Textured bagging Preparation:
Cut joints flush before bagging.
Application: Apply laying mortar to the surface using a sponge float. Flush up irregularities, but leave approximately 2mm of mortar on the surface.
When initial set is reached, texture using a hand bristle brush.

An interesting technique, one that I will try.
 
  #4  
Old 04-18-00, 05:19 PM
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quote:<HR>Originally posted by 2000:
Being the curious sort, (in construction terms and processes from around the World), and never having heard the term "bagging" before, I performed a quick Web search, and may have found informational sources for you.

In return, I ask one small favor: describe "sydney sand". (I am generally aware that Australia has a number of colored sands, but I am curious about sydney sand). Send to wwwemail@go.com or post here for all to see. Thanks!
BTW, I know bagging as stuccoing (after conversion from rendering).

Description of the process: "tuscan brick" (includes ingredient formula for mix) from Burke's Backyard, PO Box 929 Willoughby, NSW 2068 (The content of the magazine is strongly Australian). http://www.burkesbackyard.com.au/fac...rden/barbecue-
makeover_27.html

Australian DIY Web site ("bagging how to" with graphics) Uses ready mix "Melcann Mortar" manufactured by Swane Cement. http://www.qcd.com.au/solutions/s_diy_a.htm
Swane Cement: http://www.adbri.com.au/abcl/swan.html#range

A cement paint alternative: http://www.porters.com.au/boncote.htm

The only things that I might add to bagging:
Because stucco or "render" is cement based it should be damp cured by misting for at least three days, and be protected from wind or heat sources. Damp curing helps to control shrink cracks (rapid loss of surface moisture or the substrate absorbing water from the mix are two causes). The other major cause of shrink cracks is excessive water in the mix. Stucco or bagging needs to be looser than other cementious mixes, but avoid making "soup". Water should not ooze from the mix while you're troweling. If you can imagine the consistency of a medium "mud pie mix", that would be a good starting point. If you have difficulty in troweling an old trick is to add one or two drops of Liquid Ivory Soap to the mix water. A newer product that does the same thing is "Easy Spread". If it's unavailable in Australia, I am sure there are similar products available.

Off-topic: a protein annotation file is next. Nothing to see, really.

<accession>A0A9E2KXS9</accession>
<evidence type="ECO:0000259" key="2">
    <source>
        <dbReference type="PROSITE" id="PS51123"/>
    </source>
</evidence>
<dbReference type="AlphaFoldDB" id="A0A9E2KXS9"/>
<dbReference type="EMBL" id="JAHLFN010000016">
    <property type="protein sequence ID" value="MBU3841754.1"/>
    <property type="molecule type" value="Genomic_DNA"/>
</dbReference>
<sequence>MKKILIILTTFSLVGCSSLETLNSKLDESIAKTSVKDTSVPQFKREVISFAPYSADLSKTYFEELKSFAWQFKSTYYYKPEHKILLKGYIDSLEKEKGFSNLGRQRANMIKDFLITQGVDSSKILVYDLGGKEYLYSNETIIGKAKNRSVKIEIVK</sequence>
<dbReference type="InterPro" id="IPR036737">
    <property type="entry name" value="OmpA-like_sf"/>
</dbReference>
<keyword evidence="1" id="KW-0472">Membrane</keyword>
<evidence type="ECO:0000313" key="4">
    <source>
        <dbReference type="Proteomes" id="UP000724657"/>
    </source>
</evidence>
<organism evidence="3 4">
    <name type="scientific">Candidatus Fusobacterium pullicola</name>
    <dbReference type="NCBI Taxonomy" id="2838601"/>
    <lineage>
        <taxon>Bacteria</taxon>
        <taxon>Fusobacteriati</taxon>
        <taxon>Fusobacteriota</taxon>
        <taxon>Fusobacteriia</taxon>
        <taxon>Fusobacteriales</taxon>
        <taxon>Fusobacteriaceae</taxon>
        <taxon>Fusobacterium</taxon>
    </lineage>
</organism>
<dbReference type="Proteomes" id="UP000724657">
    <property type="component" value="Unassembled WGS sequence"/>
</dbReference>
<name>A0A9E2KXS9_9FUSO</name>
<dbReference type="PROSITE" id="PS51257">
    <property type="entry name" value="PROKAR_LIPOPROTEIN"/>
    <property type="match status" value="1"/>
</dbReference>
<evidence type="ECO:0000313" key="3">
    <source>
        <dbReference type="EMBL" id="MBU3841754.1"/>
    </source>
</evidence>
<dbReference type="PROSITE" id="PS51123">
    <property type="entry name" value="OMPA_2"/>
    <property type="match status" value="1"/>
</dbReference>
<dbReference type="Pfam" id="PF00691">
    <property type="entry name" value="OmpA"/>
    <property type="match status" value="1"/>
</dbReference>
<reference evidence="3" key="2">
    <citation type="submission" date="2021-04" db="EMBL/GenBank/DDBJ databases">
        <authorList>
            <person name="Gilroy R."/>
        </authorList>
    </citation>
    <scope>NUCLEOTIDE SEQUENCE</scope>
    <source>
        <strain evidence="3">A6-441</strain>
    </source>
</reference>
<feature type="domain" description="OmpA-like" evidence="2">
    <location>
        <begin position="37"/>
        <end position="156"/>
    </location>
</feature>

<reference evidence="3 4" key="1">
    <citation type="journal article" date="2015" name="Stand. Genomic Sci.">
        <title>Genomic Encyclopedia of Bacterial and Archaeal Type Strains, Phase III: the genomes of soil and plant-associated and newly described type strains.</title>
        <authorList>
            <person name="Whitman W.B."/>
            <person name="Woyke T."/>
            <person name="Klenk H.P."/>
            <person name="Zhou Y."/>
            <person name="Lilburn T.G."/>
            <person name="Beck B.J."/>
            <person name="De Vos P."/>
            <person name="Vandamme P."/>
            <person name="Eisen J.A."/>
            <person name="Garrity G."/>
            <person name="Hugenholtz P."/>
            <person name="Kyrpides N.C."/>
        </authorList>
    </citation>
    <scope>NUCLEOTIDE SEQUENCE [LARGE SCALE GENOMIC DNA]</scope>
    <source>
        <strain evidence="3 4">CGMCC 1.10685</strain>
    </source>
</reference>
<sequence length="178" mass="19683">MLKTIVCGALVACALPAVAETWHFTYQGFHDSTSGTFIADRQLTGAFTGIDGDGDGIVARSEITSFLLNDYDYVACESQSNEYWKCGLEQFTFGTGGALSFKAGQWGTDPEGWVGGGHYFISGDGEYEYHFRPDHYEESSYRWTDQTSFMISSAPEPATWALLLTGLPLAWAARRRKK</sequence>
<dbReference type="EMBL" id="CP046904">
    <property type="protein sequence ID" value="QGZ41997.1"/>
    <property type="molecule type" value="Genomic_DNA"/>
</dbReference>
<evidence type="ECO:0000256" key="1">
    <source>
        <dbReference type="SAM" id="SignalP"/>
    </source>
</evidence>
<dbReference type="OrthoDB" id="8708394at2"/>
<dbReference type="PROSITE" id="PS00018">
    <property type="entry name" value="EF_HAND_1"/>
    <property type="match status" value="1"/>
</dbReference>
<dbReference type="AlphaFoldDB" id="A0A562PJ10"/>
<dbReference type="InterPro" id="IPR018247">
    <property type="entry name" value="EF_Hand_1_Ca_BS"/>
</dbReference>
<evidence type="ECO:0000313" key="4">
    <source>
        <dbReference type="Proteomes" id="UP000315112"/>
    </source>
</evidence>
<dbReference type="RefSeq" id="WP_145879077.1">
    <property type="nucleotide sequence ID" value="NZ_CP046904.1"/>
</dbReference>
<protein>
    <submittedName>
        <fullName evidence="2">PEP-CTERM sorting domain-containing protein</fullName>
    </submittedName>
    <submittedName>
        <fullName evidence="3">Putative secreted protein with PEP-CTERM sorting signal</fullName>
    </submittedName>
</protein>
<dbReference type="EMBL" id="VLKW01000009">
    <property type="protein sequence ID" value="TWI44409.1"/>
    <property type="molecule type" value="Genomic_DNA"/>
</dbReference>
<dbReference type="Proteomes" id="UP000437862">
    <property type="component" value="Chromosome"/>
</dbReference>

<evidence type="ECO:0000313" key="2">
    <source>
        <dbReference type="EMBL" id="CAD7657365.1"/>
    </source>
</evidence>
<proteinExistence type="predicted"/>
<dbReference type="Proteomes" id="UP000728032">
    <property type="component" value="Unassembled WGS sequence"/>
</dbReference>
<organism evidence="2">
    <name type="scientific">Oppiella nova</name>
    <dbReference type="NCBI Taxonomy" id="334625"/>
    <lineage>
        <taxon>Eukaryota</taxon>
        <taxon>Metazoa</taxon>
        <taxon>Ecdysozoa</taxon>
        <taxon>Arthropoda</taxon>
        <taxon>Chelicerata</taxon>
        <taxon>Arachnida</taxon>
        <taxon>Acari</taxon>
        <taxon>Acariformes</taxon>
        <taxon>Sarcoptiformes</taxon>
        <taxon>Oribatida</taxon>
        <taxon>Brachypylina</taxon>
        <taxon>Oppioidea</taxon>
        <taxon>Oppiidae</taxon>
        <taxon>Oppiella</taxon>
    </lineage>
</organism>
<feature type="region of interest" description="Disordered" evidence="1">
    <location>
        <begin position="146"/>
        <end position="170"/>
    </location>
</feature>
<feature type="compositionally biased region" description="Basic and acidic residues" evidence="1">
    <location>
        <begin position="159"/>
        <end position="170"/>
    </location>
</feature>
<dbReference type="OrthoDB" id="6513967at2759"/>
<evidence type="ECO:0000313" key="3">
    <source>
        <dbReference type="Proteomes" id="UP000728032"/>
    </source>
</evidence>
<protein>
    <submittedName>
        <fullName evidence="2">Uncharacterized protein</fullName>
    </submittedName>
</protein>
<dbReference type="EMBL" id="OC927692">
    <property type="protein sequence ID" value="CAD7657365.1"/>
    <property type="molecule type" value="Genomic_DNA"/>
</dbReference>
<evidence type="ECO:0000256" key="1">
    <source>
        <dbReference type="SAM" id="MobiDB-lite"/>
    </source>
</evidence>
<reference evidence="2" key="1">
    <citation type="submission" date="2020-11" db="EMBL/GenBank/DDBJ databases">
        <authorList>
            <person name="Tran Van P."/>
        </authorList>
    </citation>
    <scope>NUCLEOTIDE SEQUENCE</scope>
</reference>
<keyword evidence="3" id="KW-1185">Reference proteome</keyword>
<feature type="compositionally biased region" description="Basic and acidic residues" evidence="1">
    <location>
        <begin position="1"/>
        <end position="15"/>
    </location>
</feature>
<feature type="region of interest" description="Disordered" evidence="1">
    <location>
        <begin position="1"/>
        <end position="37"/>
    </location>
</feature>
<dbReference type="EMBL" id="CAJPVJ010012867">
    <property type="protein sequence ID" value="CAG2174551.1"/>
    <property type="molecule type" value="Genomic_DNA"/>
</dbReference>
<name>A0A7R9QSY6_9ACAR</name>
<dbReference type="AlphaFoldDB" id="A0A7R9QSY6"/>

<HR>


thanks for the tips: I should have known that Burke's Backyard would have some info. But, sorry, I can't help much "sydney sand". If you're referring to the stuff on the beach at Bondi, I confess that I've never been there. If you mean a construction material, I haven't done enough to hear a reference to it. (On the other hand, the sand on the Gold Coast (Brisbane) and even down here in Victoria (Melbourne) is very nice (fine to very fine particles, though not quite powdery), but your standard pale yellow to yellow-white in color. :-)